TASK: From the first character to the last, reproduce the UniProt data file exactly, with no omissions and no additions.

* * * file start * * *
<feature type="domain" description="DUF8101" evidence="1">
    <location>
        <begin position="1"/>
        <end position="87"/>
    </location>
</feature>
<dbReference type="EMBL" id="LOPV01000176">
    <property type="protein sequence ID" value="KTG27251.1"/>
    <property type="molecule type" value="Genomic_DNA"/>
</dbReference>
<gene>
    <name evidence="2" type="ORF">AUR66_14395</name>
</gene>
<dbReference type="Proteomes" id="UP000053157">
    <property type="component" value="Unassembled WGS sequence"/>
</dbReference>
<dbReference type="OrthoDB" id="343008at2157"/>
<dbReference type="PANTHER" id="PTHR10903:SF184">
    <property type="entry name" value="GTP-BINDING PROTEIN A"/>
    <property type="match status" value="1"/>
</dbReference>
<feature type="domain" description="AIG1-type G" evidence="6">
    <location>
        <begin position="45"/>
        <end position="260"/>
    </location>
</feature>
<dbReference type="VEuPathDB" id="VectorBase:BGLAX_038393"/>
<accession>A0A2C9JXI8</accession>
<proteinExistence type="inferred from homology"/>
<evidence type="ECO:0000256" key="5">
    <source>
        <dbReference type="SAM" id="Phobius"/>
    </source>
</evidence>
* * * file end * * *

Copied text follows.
<feature type="domain" description="DUF8101" evidence="1">
    <location>
        <begin position="1"/>
        <end position="87"/>
    </location>
</feature>
<dbReference type="EMBL" id="LOPV01000176">
    <property type="protein sequence ID" value="KTG27251.1"/>
    <property type="molecule type" value="Genomic_DNA"/>
</dbReference>
<gene>
    <name evidence="2" type="ORF">AUR66_14395</name>
</gene>
<dbReference type="Proteomes" id="UP000053157">
    <property type="component" value="Unassembled WGS sequence"/>
</dbReference>
<dbReference type="OrthoDB" id="343008at2157"/>
<dbReference type="PANTHER" id="PTHR10903:SF184">
    <property type="entry name" value="GTP-BINDING PROTEIN A"/>
    <property type="match status" value="1"/>
</dbReference>
<feature type="domain" description="AIG1-type G" evidence="6">
    <location>
        <begin position="45"/>
        <end position="260"/>
    </location>
</feature>
<dbReference type="VEuPathDB" id="VectorBase:BGLAX_038393"/>
<accession>A0A2C9JXI8</accession>
<proteinExistence type="inferred from homology"/>
<evidence type="ECO:0000256" key="5">
    <source>
        <dbReference type="SAM" id="Phobius"/>
    </source>
</evidence>